The 5 Essentials of Good Writing

Good writing is one of the most powerful tools you can employ when trying to establish yourself as a reliable, trustworthy source. Good writing can help you make a living, convince others to accept your point of view, or inspire strong emotions in your audience.

So then, what makes good writing, well…good? Is it something we just know when we see it? Possibly. Or are there specific elements that lead us to assess someone’s writing as “good”? Usually.

Even accounting for varying tastes, good writing generally contains most, if not all, of the following 5 Essentials:
  1. Purpose. Good writing is purposeful. It meets a need of some sort, whether that need is entertainment, persuasion, or information. You’re not just throwing a bunch of random ideas onto the page and hoping to stumble upon a relevant point.
  1. Efficacy. Good writing produces valuable effects, i.e., thoughts, emotions, or actions. Your readers think, feel, or do something meaningful because of your writing.
  1. Organization. Good writing is organized. Your post, article, or essay proceeds logically from the main idea, to the supporting details, to the conclusion. Every sentence, paragraph, or section expands on earlier information or introduces new facts so that you have little to no repetition.
  1. Clarity. Good writing is clear. It may not be easy to think about, but it’s concise, precise, and descriptive. You’re writing exactly what you need to convey your purpose. You also use specific, interesting language.
  1. Mindfulness. Good writing is mindful. You keep the interests, knowledge, and values of your readers in mind as you write. You choose the appropriate tone, point of view, and content so that your readers aren’t bored or confused.
How do the 5 Essentials Help?

Probably the most important rule of writing is to write for your audience. The 5 Essentials help you do that by keeping your text focused, engaging, and relevant. Here’s how:

  1. Purpose:

    Knowing the purpose helps you identify your audience. Who do you want to inform, persuade, or entertain? If you want to inform employees about best practices for resolving payroll disputes, the information you include will look different for managers than for front-line cashiers.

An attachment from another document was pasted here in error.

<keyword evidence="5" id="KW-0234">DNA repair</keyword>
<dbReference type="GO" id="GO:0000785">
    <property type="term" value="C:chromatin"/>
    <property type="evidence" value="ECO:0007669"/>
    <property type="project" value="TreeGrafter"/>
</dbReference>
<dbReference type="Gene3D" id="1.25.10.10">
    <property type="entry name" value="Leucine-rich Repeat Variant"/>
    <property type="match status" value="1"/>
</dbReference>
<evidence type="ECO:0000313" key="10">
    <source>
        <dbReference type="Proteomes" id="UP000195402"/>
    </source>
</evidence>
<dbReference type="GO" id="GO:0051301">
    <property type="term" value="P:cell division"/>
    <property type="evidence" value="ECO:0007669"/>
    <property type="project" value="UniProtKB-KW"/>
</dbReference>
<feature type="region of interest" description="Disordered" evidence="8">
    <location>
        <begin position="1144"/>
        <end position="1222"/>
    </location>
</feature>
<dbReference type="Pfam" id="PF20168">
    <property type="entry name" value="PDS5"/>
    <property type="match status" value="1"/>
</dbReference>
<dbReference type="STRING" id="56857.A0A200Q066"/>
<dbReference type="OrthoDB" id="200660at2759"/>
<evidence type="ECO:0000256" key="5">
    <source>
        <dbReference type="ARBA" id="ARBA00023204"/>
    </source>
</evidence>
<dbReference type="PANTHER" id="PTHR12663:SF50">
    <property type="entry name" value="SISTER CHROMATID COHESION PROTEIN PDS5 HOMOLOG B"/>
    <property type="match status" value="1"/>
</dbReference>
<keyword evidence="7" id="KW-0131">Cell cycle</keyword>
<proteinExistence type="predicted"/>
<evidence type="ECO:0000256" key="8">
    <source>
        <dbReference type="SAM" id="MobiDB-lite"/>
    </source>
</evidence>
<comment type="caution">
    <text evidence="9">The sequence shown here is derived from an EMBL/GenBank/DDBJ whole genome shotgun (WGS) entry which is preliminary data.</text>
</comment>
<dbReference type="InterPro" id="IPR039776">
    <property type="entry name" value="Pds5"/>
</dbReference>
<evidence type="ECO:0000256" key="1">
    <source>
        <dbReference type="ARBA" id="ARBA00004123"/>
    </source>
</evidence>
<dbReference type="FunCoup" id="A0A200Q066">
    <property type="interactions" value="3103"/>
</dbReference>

1. Efficacy:

    Deciding on the effect you want helps you choose the tone of your writing. What do you want readers to do when they read what you wrote? If you want donations for your charity, you’ll probably have more success in appealing to people’s emotions than their intellect. 

  1. Organization:

    Organized writing helps you create a “map” for your readers to follow. In essence, you’re walking readers through your thought process. Doing that in an orderly, coherent fashion means your readers are more likely to see your ideas as well-developed and logical. They’re also less likely to give up on your text because they feel confused.

  1. Clarity:

    Clear writing helps your readers understand your ideas. Concision and precision in your wording choices and sentence structure enhance your ideas. Readers can easily comprehend your ideas instead of wading through a mess of verbosity. Plus, complicated/wordy writing is usually annoying.

  1. Mindfulness:

    Awareness of your audience’s interests, knowledge levels, and values helps you determine what content to include. Writing posts or articles for experts will look different than one composed for novices.

Who Can be a Good Writer?

I think just about anyone can become a competent writer with a little help. I think most competent writers can become good writers with sufficient practice and the right skills and habits.

Whether you’re a student, blogger, or business owner, writing is critical to your success. Good writing can improve your chances of getting a better grade in school, generating more traffic to your website, or attracting new customers to your company.

How Does Good Writing Help me Sound Like an Expert?

First, good writing develops out of organized ideas. Organized ideas mean you’ve actually spent some time considering your subject. After all, experts don’t just know minute details or facts. They know where the particulars of their topic fit in relation to other, broader matters.

In other words, experts can contextualize their knowledge and writing, i.e., they can show how their ideas fit into a “bigger picture.”

Second, good writing can help you come across as knowledgeable and authoritative. You can show that you’ve got some expertise on the topic at hand. When readers perceive you are demonstrating you know what you’re talking about (instead of just claiming you know), they’re more likely to respond favorably to your writing and to you.

More to Come!

Check back on Thursday for a post on the 5 Skills you’ll want to develop to produce good writing! You can also see my introduction post here and follow me on Twitter.

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